The urgency of our work is magnified by the fact that the legitimacy of the Jewish people and its claim to our ancestral home is currently under constant pseudo-historical attack. The media, particularly on the web, carries regular features from enemies of Israel describing theories to the effect that Ashkenazi Jews have no connection to the land of Israel and are, in fact, European and Central Asian interlopers. [See: Debunked Bunkum: Dr. Duke and Dr. MacDonald Agree, Khazar Theory Untenable.]
The Y-chromosome studies demonstrably prove otherwise — a majority of Ashkenazi male lineages are from the Middle East. As the various publicly known DNA test providers have assembled Jewish DNA databases — not just FamilyTreeDNA but my colleagues at 23andMe and Ancestry as well — we have found unmistakable evidence that Ashkenazi Jews are closely related to one another, meaning that from a genetic standpoint, all Jews are indeed part of one genetically united people with ample Middle Eastern and Mediterranean forebears.
Let us now take a look at Max Blankfeld:
Between the period of May 26, 2013 and August 1, 2015 Max contributed twenty articles to the blog portion of the Times of Israel.
|A “pro-Israel activist” whose parents “were Holocaust survivors”. Oy vey! Muh Six Million!|
As noted here, here is a tweet from Blankfeld to his fellow tribesman, Executive Director of Human Rights Watch Kenneth Roth, demonstrating Blankfeld’s commitment to the zionist narrative.
Some highlights from his LinkedIn profile:
“I would say I’m a feminist, yes,” Wojcicki said thoughtfully, “but I’m not a flag-waving feminist. I don’t devote my life to feminism. But what I do is I basically walk through life as a feminist and try to make sure all the doors are as open to women as they are to men, and I treat women in my classes the same way I treat men.”Sure she does, but does she treat men the same way she treats men? Anyway, her daughters certainly discovered in their cases as jewish women in America that “all the doors” were “as open [to them as] women as they are to men”. For the record, feminism has for a long time now been a jewish war on women.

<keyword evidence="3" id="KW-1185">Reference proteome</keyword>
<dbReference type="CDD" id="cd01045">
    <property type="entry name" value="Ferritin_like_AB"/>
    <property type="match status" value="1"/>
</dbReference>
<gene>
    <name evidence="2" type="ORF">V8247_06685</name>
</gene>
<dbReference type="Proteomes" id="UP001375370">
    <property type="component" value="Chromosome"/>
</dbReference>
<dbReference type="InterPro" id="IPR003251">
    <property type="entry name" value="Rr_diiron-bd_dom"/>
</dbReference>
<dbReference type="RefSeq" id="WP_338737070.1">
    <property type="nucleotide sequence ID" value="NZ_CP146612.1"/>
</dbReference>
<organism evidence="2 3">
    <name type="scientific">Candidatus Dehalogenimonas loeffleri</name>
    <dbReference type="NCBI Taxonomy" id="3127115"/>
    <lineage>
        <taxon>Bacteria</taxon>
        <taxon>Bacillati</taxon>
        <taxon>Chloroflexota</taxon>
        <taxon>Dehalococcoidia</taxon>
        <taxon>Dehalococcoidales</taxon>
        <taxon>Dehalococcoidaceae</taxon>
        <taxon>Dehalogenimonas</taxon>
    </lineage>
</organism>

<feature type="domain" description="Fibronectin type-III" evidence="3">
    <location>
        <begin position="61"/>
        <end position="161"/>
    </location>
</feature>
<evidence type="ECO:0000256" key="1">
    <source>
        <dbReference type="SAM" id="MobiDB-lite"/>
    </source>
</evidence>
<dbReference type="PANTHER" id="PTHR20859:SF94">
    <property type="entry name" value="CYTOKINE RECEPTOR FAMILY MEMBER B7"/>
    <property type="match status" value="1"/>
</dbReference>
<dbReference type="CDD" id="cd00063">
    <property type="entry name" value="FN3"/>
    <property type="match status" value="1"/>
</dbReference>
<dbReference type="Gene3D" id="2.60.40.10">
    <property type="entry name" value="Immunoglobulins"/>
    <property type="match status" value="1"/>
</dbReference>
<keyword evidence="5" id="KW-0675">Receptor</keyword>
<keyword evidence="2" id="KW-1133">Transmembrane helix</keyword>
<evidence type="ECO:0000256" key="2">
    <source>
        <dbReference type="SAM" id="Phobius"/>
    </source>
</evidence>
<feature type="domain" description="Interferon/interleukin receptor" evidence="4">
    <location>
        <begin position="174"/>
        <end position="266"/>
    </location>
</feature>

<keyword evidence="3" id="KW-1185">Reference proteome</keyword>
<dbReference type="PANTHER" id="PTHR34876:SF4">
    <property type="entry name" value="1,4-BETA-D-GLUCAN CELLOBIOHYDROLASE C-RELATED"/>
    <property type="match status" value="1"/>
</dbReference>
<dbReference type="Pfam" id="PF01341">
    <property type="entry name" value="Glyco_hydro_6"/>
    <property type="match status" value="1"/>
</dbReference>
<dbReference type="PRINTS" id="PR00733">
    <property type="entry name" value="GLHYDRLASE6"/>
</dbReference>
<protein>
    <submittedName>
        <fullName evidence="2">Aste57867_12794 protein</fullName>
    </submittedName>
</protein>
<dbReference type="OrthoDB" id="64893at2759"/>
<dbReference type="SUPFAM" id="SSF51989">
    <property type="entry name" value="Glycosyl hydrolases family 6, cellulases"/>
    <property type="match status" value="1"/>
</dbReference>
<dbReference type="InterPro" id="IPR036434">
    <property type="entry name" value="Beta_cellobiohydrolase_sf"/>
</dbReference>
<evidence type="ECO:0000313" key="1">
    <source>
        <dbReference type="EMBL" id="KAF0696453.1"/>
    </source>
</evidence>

Further down we are told that:
Her oldest [Susan], like most children, got some help from Mom and Dad when buying a house, but needed to rent out part of that house to two young graduate students (named Larry Page andSergei Brin) to pay her mortgage.
“It was a huge house, 5 bedrooms and 3 baths for two people,” Woj said “We told ’em ‘use your resources!’ and it worked out.”
Now that Wojcicki daughter is a vice president at Google, “in charge of all their revenue,”Woj said proudly. “It worked out really well.”
Part of it is an unspoken ethic of tikkun olam, or as Woj calls it, making the world better. “You bring it into their childhood, the ethic that you can’t just sit around and do nothing, you have to change the world,” she said “And you have to realize that as a mother, you have almost zero control, once they get their own ideas.” Rebellion, she insists, is more than healthy—it’s essential.
Wojcicki has belonged to a synagogue all along, and sent her children to the public schools K-12. She is proud that her three daughters all belong to synagogues in the Bay Area, but a little puzzled that they send their children to private school.
“All my grandchildren are in Jewish Day schools.” Woj said, looking surprised. “I never thought that would happen.”
Back to Sergey Brin, co- jewish founder of Google and until recently the 8-year – though with two years separated – husband of Anne Wojcicki, co-founder and CEO of the 23andMe DNA testing company. According to Wikipedia, “Brin’s focus was on developing data mining systems…” [search results: “google data mining“], which is interesting when you think about what kind of similar ways the people at 23andMe might try to make money from people’s genomic data.
From November 27, 2013 in “23andMe Is Terrifying, but Not for the Reasons the FDA Thinks”, subtitled “The genetic-testing company’s real goal is to hoard your personal data”, we read:
But as the FDA frets about the accuracy of 23andMe’s tests, it is missing their true function, and consequently the agency has no clue about the real dangers they pose. The Personal Genome Service isn’t primarily intended to be a medical device. It is a mechanism meant to be a front end for a massive information-gathering operation against an unwitting public.